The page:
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Richard Mosse: Heat Maps at Jack Shainman Gallery

Art Scene

Richard Mosse: Heat Maps at Jack Shainman Gallery

“There is a new kind of camera that can detect thermal radiation, including body heat, at vast distances. Married to extreme telephoto capabilities, this allows it to cut through atmospheric haze and see far beyond the human eye…The camera is produced by a multinational defense and security corporation that manufactures cruise missiles, drones, and other technologies. Primarily designed for surveillance, it can also be connected to weapons systems to track and target the enemy.”

Photo: Anders Jones

These words are from the beginning of an essay, Transmigration of Souls, by photographer, Richard Mosse. The essay is in the book, Incoming, and features photographs by Mosse shot with the extreme telephoto military grade camera he describes. The project, Heat Maps, documents the current refugee crisis taking place in Europe, the Middle East and North Africa. The work is currently on view at Jack Shainman Gallery and will travel to the Victoria and Albert Museum in London later this spring; a result of its nomination in 2016 for the Pric Pictet, a global award in photography and sustainability.

Richard Mosse, Idomeni Camp, Greece, 2016, digital c-print on metallic paper, 40 x 120 inches (print)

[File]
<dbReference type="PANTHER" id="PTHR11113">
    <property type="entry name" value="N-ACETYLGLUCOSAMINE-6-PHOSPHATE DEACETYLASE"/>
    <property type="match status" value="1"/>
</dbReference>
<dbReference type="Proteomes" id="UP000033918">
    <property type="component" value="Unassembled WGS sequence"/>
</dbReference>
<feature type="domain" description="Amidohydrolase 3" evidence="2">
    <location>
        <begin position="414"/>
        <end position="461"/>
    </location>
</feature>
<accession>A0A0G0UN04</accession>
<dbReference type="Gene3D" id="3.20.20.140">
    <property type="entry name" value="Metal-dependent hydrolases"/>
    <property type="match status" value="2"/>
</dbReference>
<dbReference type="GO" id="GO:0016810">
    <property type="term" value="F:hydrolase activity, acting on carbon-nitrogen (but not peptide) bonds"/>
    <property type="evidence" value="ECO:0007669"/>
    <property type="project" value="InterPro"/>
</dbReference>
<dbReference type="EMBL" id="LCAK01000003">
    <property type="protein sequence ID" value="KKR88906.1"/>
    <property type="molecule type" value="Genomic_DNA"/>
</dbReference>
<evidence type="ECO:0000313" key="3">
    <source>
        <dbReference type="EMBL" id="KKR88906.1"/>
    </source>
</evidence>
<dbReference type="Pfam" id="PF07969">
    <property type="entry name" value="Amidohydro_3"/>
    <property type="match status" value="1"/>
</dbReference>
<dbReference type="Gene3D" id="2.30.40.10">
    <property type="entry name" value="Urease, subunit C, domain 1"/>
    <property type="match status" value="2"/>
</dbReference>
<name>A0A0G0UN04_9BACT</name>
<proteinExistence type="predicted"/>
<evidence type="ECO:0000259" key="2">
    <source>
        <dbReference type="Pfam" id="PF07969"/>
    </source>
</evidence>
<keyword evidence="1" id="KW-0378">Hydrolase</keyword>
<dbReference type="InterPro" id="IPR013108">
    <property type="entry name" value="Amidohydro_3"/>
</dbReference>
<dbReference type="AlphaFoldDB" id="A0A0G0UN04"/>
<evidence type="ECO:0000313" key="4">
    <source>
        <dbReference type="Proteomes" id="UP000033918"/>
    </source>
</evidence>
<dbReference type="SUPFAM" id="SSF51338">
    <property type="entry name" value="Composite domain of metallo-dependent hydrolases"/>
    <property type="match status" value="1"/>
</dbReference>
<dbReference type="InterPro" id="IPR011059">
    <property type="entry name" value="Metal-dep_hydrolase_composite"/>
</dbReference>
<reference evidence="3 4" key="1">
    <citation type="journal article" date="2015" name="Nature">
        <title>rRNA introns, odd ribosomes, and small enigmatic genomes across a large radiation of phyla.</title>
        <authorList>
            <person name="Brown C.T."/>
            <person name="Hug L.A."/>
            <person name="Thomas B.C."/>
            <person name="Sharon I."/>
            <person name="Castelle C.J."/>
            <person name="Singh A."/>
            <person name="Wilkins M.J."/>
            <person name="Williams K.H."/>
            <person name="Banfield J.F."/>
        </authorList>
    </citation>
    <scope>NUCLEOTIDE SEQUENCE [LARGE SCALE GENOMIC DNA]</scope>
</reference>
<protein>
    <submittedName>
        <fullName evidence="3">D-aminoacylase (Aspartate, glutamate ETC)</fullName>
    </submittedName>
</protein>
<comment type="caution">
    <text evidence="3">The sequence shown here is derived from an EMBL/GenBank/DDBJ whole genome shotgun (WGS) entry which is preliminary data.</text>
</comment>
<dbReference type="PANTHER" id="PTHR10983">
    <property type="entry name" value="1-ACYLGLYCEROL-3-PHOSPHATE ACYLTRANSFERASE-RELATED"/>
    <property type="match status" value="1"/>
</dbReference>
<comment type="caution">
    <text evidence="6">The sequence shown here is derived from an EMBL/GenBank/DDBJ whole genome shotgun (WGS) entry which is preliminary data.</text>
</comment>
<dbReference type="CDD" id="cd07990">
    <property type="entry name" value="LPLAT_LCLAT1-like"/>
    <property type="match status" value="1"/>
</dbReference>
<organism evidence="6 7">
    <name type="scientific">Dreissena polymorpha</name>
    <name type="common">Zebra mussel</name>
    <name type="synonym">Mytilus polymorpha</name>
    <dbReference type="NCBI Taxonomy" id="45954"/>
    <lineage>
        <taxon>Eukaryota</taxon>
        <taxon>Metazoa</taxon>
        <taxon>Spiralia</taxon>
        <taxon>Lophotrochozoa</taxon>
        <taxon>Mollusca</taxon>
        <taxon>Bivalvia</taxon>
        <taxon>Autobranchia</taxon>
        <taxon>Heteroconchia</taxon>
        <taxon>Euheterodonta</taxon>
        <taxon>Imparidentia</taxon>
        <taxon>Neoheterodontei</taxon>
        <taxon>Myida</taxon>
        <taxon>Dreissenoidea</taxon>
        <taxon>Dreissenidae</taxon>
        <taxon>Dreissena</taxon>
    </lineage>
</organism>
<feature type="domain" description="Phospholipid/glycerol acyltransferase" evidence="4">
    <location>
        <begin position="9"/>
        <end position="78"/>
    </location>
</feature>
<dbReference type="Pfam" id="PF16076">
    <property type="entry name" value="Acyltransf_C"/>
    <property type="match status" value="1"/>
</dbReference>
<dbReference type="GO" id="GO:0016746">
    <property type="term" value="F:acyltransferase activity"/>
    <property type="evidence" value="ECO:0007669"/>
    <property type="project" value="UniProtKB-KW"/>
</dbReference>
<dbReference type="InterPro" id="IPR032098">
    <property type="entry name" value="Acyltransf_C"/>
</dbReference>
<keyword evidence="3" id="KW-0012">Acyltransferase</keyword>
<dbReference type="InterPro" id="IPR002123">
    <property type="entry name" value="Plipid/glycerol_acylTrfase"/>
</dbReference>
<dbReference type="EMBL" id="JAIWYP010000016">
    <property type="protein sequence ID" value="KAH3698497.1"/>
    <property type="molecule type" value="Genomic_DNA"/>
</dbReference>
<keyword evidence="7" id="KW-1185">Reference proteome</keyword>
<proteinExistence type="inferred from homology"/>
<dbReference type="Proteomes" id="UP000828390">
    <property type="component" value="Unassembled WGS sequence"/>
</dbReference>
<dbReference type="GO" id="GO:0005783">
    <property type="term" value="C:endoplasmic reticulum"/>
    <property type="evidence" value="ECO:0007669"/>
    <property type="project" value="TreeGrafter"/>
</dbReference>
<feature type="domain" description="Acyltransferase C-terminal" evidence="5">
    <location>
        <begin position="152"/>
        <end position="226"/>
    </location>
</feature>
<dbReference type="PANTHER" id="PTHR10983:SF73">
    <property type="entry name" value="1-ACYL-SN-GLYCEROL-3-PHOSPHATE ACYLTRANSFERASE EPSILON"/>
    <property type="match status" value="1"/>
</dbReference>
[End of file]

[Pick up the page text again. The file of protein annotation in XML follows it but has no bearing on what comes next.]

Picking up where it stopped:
The camera is designed to detect thermal radiation, including body heat from long distances, which Mosse uses to startling effect. Shooting from elevated positions, his images offer vast black and white panoramic thermal views. The vantage point of the photographs offers one of kind access for the general public to spatial layouts, tents, temporary shelters, and details of camp life.  However, the surveillance style images that the camera is designed to produce reveal a stark dehumanizing aura.

Incoming, 52 minutes 10 seconds, three channel HD video with 7.1 surround sound. Produced in Europe, the Middle East and North Africa, 2014-2017. Co-commissioned by the National Gallery of Victoria, Melbourne, and Barbican Art Gallery, London. Director / Producer: Richard Mosse; Cinematographer / Editor: Trevor Tweeten; Composer / Sound Designer: Ben Frost; Production Assistants: Daphne Tolis, Marta Giaccone, John Holten; and, Colorist: Jerome Thelia.

Human figures appear primarily in white as a result of the camera’s heat seeking technology. Images shot at night show groups of bodies together glowing like nightlights. They appear to be talking, but their silence in the face of the viewer is loud. Scattered tents appear as white light as well, indicating human beings still awake passing time inside temporary accommodations. Other images reveal graphic patterned landscapes against mountain backdrops, while simultaneously capturing a monumental sense of isolation.

Photo: Anders Jones

Smaller images in the exhibition feature video stills from a three-screen video installation by Mosse. Titled, Incoming, the film debuted alongside Mosse’s book of the same title at Curve Gallery in London’s Barbican Centre on February 15, 2017. The images offer a more intimate perspective on the plight of refugees and share the film’s immersive and visceral qualities. As troubling and eye opening as Mosse’s Heat Maps may be, it is remarkable that he used a technological tool designed to aid in death, turned it on itself, and created work that moves the public toward empathy, as well as a greater insight and awareness of the dual nature of technology.

Richard Mosse: Heat Maps at Jack Shainman Gallery is on view through March 11, 2017.

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